A biochemical pathway in the brain that may contribute to schizophrenia has been identified by a research team led by Michael Salter, M.D., Ph.D., professor of physiology at the University of Toronto, as well as senior scientists at the Hospital for Sick Children (SickKids).
The study, published in the March 27 advance online edition of Nature Medicine, has the potential to lead to improved therapeutic approaches for the 24 million people worldwide affected with this disorder, the authors asserted.
“This is a paradigm shift in the way that we view the neural mechanisms of schizophrenia,” said Salter. “With our discovery we have brought together in a new way pieces of the schizophrenia puzzle. We hope that the understanding we have put together will lead to new forms of treatment that are more effective than the ones that are currently available.”
The scientists observed two partner proteins, NRG1 and ErbB4, in mouse models and how they affect an important brain receptor known as the N-methyl D-aspartate glutamate receptor (NMDAR). Although NRG1 and ErbB4 have been genetically associated with schizophrenia, the new study finds they have a surprising link to NMDARs.
The NMDAR plays an important role in synapses — sites which allow communication between the brain’s billions of individual nerve cells. It was suspected that NMDARs were functioning in a suppressed manner during schizophrenia because drugs that block NMDARs trigger hallucinations and disordered thought.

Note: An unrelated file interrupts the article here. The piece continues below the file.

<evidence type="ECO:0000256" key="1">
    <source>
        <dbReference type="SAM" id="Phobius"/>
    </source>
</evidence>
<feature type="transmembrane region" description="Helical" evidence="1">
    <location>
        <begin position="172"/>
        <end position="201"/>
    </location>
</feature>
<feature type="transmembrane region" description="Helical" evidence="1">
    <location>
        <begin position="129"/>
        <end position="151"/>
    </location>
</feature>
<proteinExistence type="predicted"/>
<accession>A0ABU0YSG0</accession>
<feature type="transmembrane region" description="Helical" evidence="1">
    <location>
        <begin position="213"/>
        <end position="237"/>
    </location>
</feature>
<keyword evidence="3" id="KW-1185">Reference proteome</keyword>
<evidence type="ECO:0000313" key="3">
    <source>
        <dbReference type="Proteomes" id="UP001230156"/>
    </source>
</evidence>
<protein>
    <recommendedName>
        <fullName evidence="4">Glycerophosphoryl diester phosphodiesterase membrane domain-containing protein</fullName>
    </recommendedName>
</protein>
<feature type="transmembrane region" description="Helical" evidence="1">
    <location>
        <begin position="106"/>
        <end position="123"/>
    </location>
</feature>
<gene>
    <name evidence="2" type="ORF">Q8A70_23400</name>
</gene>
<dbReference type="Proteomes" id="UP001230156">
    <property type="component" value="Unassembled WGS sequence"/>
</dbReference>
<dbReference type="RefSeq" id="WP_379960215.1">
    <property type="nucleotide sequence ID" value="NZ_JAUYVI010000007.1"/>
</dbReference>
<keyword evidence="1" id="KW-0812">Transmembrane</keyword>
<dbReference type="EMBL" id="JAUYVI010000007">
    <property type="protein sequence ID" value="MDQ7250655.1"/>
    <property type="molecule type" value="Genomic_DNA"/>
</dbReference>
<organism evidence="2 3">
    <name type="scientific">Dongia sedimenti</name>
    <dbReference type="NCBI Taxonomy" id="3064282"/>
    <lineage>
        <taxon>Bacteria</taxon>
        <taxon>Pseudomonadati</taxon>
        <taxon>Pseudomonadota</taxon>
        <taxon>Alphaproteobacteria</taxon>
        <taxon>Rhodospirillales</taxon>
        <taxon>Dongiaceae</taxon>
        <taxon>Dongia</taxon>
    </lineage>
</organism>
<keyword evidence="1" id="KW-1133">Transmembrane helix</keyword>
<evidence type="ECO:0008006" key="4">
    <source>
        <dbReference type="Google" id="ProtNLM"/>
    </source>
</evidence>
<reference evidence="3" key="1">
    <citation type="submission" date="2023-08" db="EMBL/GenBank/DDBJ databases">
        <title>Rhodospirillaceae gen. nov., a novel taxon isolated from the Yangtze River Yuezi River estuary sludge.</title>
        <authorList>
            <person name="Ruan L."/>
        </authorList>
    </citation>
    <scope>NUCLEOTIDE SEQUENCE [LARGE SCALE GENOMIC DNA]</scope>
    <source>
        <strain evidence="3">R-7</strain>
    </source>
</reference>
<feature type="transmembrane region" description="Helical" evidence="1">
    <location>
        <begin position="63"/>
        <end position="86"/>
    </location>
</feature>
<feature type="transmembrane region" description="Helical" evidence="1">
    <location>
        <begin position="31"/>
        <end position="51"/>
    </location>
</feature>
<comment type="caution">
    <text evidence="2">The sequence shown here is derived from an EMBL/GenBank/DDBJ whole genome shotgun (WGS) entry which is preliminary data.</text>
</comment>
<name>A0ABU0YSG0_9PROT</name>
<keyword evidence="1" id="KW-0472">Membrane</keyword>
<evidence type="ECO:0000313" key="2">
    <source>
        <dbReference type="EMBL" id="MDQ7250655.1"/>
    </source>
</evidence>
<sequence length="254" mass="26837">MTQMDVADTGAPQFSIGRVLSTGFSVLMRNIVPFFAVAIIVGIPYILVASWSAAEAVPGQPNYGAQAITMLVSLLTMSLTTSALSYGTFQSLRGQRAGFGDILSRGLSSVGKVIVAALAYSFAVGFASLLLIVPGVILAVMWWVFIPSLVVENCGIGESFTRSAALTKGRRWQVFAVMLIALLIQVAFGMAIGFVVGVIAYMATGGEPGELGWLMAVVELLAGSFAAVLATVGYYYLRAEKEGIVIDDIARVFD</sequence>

It had been hypothesized that NRG1 and ErbB4 might generally suppress NMDAR function but the present study found this was not happening. Instead, scientists found that NRG1 and ErbB4 work together by inhibiting another protein called Src.
The link here is that Src normally boosts NMDAR function when needed, such as in learning and memory. However, investigators discovered that by blocking Src, NRG1 and ErbB4 selectively prevented that vital boost in NMDAR function.
Researchers also studied nerve cell responses during brain activity that mimicked normal brain oscillations known as theta rhythm. Theta rhythm activity—needed for learning and memory—is dysfunctional in individuals with schizophrenia. The scientists found that by acting through Src, NRG1 and ErbB4 greatly reduced the nerve cell responses to theta rhythm activity.
The research findings suggest new treatment approaches to schizophrenia by reversing the effects of NRG1 and ErbB4 through enhancing the Src boost of NMDARs.
“The tricky part is that all of these proteins are involved in other functions of the body; we can’t randomly enhance or inhibit them as this would lead to side effects,” Salter said. “The key will be to develop clever ways to target the proteins in the context of the synapse.”
Source: University of Toronto